New techniques increase heart attack survival

There are two developments in the effort to save heart attack victims. One is a way to do CPR that does not involve mouth-to-mouth contact. The other is a medically induced coma partnered with technology to lower one’s core temperature. At least one Las Vegas resident has benefited from both.

Northwest Las Vegas resident Daniel Sanders, 40, had everything to live for — a loving wife and three children. But heart problems ran in his family, so when his weight ballooned past 300 pounds, he took matters into his own hands. He began eating healthily, started swimming and bought a bicycle. The pounds dropped off.

Even after achieving his goal weight, he continued his new lifestyle by choice. As an electrician, he worked on various job sites. He began commuting by bicycle, and sometimes he’d ride his bike to sites as far as 46 miles away.

On the evening of June 1, Sanders was playing a word game with his wife, Charlotte, when he had a heart attack. He remembers nothing past that point.

It was a deer-in-the-headlights moment for Charlotte. Her husband had collapsed suddenly in front of her.

“I was scared,” she said. “I didn’t know what to do. I just wanted somebody to come help.”

She called 911 and, following the dispatcher’s directions, got Daniel on the floor and began chest compressions.

Technology also played a role in the call. Charlotte disconnected accidentally, but the 911 operator was able to reopen the line to resume supplying reassurance and directions until the ambulance team arrived.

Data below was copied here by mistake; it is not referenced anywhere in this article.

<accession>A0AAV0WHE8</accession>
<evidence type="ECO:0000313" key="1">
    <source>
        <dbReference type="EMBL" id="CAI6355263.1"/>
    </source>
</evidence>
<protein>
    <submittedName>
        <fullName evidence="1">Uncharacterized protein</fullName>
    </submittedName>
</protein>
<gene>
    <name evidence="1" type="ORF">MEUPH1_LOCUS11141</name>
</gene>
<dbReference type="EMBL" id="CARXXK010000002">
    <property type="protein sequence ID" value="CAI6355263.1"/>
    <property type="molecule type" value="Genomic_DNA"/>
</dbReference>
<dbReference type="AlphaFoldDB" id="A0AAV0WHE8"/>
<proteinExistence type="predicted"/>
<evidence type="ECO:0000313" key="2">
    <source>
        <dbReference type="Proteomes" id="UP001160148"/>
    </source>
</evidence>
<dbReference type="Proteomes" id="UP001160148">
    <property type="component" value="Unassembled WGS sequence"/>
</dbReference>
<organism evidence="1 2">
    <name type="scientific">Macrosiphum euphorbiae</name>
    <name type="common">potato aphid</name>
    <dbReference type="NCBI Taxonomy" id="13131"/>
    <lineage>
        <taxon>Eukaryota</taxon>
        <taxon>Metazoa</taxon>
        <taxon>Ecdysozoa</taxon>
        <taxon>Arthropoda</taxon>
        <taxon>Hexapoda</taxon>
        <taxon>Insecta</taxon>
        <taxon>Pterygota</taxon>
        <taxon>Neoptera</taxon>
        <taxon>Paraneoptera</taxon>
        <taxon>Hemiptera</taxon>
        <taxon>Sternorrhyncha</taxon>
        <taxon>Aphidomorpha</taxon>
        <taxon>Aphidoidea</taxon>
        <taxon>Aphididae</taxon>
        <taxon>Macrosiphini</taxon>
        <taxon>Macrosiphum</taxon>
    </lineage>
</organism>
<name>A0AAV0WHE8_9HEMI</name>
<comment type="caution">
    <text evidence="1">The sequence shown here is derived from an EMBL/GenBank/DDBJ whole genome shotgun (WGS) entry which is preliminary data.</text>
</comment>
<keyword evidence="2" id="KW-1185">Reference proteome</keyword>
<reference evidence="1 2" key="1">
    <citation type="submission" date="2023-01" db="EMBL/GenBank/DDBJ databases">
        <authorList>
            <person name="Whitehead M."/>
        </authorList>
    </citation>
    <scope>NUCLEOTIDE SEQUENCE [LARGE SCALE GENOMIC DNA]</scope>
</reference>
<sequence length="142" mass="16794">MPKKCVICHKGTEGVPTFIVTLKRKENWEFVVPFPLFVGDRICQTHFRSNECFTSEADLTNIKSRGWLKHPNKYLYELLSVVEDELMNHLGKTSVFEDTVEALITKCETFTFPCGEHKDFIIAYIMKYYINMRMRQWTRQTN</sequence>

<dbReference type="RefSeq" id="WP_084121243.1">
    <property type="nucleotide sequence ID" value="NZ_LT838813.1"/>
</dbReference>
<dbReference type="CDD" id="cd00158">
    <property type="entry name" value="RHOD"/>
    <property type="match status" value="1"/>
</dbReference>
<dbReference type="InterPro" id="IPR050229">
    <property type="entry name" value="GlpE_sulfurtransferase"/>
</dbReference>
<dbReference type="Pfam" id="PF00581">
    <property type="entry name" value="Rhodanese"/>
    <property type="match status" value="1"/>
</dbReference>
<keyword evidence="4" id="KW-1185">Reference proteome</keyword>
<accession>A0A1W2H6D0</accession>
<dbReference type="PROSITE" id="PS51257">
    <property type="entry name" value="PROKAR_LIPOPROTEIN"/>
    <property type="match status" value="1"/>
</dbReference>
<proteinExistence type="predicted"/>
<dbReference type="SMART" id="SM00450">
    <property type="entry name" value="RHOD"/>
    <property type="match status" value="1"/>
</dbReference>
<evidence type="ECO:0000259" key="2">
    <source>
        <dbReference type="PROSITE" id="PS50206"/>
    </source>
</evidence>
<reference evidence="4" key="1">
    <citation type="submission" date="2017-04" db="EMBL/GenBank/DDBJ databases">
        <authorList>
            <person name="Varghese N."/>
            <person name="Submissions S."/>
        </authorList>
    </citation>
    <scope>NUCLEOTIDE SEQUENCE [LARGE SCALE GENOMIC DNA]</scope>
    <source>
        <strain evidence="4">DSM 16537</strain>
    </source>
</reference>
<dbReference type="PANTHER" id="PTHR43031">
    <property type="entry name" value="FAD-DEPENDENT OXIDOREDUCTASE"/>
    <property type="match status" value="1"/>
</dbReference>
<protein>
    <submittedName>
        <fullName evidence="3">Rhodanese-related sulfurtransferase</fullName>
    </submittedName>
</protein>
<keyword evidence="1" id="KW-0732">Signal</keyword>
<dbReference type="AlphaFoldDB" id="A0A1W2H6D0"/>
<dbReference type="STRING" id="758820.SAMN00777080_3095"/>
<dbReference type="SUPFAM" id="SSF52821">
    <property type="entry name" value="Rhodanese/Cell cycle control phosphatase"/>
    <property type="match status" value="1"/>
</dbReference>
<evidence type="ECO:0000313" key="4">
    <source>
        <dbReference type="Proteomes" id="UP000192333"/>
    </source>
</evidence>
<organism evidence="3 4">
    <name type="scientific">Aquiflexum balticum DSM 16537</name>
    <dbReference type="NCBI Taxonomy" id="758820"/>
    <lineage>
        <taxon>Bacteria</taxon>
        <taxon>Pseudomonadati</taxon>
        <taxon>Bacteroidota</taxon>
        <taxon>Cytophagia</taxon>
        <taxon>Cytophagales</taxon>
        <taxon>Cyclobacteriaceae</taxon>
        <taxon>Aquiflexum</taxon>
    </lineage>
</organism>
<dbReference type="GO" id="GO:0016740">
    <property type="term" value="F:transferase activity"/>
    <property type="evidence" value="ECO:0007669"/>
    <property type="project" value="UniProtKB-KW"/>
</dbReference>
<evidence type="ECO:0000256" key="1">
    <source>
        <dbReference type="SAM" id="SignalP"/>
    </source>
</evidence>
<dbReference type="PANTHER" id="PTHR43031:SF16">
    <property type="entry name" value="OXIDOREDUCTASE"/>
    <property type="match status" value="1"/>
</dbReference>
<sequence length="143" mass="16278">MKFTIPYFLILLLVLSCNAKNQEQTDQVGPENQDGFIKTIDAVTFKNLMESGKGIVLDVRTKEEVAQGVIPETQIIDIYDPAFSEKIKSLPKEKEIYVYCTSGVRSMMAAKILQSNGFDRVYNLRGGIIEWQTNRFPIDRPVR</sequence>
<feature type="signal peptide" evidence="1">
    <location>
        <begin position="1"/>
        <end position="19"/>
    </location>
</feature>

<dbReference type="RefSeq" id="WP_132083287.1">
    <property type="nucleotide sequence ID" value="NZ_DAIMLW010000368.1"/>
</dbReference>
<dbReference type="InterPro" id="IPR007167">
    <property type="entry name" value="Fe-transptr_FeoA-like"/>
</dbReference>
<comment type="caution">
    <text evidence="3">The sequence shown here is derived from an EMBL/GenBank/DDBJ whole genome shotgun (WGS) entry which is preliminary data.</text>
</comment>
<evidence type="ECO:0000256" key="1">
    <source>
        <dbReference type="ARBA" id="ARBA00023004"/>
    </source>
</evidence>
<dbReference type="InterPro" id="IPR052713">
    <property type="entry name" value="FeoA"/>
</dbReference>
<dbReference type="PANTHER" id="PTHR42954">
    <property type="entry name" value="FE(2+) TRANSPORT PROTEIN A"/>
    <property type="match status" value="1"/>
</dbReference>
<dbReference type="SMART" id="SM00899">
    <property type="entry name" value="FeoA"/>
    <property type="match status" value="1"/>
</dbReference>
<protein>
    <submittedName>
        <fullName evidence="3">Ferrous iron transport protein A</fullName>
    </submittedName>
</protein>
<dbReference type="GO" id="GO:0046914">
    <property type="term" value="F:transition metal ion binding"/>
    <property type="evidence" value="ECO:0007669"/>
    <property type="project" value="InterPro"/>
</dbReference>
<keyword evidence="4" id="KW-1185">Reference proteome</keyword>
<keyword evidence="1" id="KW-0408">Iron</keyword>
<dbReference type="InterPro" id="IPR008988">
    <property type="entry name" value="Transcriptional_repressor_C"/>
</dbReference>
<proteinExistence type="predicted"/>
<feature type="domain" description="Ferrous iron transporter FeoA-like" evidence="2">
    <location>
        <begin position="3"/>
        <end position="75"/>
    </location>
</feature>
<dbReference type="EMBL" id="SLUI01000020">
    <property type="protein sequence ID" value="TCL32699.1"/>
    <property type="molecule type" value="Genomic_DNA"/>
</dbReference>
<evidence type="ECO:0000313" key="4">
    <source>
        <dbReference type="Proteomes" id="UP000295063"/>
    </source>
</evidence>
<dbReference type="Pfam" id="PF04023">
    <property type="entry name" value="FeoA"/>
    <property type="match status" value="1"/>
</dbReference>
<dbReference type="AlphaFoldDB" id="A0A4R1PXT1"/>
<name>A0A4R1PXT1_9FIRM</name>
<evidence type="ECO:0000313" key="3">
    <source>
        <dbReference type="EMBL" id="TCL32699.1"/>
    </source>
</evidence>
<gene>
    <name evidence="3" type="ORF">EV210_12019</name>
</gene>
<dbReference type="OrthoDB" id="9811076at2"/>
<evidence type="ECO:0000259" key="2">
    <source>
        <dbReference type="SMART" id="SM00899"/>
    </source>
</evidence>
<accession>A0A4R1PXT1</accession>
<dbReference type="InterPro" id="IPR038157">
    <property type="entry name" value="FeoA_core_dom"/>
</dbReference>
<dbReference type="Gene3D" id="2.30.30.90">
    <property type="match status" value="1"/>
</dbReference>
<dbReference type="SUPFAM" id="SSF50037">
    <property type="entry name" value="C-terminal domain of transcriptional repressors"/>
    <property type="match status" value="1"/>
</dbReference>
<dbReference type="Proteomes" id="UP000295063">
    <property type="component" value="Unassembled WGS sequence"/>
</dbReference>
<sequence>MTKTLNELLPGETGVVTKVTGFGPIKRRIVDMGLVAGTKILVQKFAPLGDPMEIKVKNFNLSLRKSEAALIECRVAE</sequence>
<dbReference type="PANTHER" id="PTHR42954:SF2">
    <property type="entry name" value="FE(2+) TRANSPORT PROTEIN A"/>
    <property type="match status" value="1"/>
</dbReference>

“What always occurs to me is ‘it takes a village’ to save a cardiac arrest patient,” said Gretchen Papez, a spokeswoman for the Valley Health System. “The 911 operator played a huge role in saving Daniel’s life because he talked Charlotte through how to administer CPR.”

Sanders’ medical emergency comes at a time when a spotlight is being placed on CPR procedures.

According to the Centers for Disease Control and Prevention, more than 300,000 Americans suffer a cardiac arrest each year, and a victim’s chances of survival falls from 7 to 10 percent for every minute he’s without bystander CPR until defibrillation. Roughly 5 percent of cardiac arrest victims survive.

Although 37.6 percent of heart attacks were witnessed by bystanders, the CDC reported, only 43.8 percent received CPR. Its research indicates that the reluctance of bystanders to perform CPR is due, in large part, to aversion to mouth-to-mouth ventilation.

In a 1995 survey, only 15 percent of 975 respondents reported a willingness to perform chest compressions with mouth-to-mouth ventilation on a stranger, where 68 percent responded that they would “definitely” perform chest compressions alone. Survival rates with compression-only CPR confers negligible negative impact, it found.

Las Vegas firefighters, whose heart attack survival rate is 26 percent, are working with the Red Cross of Southern Nevada to save more victims of cardiac arrest. They claim that with help from the community, they can save as many as 50 percent by getting bystanders to start compression-only CPR before their arrival.